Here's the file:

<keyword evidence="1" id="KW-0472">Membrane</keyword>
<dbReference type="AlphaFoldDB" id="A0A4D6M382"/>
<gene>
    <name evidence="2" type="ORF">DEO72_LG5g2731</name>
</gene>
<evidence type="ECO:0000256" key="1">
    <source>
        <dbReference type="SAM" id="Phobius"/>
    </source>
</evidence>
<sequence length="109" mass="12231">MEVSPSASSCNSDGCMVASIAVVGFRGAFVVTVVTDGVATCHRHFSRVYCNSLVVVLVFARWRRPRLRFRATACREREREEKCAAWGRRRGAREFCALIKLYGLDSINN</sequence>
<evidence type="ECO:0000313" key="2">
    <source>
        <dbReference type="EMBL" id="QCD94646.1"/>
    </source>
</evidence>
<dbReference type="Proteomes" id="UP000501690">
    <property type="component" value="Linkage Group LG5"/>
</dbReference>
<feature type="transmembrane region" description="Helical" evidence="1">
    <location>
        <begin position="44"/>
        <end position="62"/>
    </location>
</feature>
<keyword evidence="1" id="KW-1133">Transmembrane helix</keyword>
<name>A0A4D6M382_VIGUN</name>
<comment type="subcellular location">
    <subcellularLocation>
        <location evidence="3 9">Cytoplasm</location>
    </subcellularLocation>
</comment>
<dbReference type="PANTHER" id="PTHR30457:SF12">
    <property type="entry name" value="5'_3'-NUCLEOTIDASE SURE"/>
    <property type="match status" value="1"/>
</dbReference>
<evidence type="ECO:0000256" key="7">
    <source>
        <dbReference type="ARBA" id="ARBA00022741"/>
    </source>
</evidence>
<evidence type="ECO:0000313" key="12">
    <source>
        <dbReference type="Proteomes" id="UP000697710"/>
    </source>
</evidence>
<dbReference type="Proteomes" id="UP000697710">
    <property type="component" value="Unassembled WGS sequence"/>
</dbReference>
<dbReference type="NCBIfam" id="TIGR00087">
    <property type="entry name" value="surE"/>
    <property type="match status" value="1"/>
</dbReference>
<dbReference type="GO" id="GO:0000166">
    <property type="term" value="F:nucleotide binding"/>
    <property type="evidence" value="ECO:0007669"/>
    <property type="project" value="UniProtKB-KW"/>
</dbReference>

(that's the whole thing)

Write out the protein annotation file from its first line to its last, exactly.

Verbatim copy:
<keyword evidence="1" id="KW-0472">Membrane</keyword>
<dbReference type="AlphaFoldDB" id="A0A4D6M382"/>
<gene>
    <name evidence="2" type="ORF">DEO72_LG5g2731</name>
</gene>
<evidence type="ECO:0000256" key="1">
    <source>
        <dbReference type="SAM" id="Phobius"/>
    </source>
</evidence>
<sequence length="109" mass="12231">MEVSPSASSCNSDGCMVASIAVVGFRGAFVVTVVTDGVATCHRHFSRVYCNSLVVVLVFARWRRPRLRFRATACREREREEKCAAWGRRRGAREFCALIKLYGLDSINN</sequence>
<evidence type="ECO:0000313" key="2">
    <source>
        <dbReference type="EMBL" id="QCD94646.1"/>
    </source>
</evidence>
<dbReference type="Proteomes" id="UP000501690">
    <property type="component" value="Linkage Group LG5"/>
</dbReference>
<feature type="transmembrane region" description="Helical" evidence="1">
    <location>
        <begin position="44"/>
        <end position="62"/>
    </location>
</feature>
<keyword evidence="1" id="KW-1133">Transmembrane helix</keyword>
<name>A0A4D6M382_VIGUN</name>
<comment type="subcellular location">
    <subcellularLocation>
        <location evidence="3 9">Cytoplasm</location>
    </subcellularLocation>
</comment>
<dbReference type="PANTHER" id="PTHR30457:SF12">
    <property type="entry name" value="5'_3'-NUCLEOTIDASE SURE"/>
    <property type="match status" value="1"/>
</dbReference>
<evidence type="ECO:0000256" key="7">
    <source>
        <dbReference type="ARBA" id="ARBA00022741"/>
    </source>
</evidence>
<evidence type="ECO:0000313" key="12">
    <source>
        <dbReference type="Proteomes" id="UP000697710"/>
    </source>
</evidence>
<dbReference type="Proteomes" id="UP000697710">
    <property type="component" value="Unassembled WGS sequence"/>
</dbReference>
<dbReference type="NCBIfam" id="TIGR00087">
    <property type="entry name" value="surE"/>
    <property type="match status" value="1"/>
</dbReference>
<dbReference type="GO" id="GO:0000166">
    <property type="term" value="F:nucleotide binding"/>
    <property type="evidence" value="ECO:0007669"/>
    <property type="project" value="UniProtKB-KW"/>
</dbReference>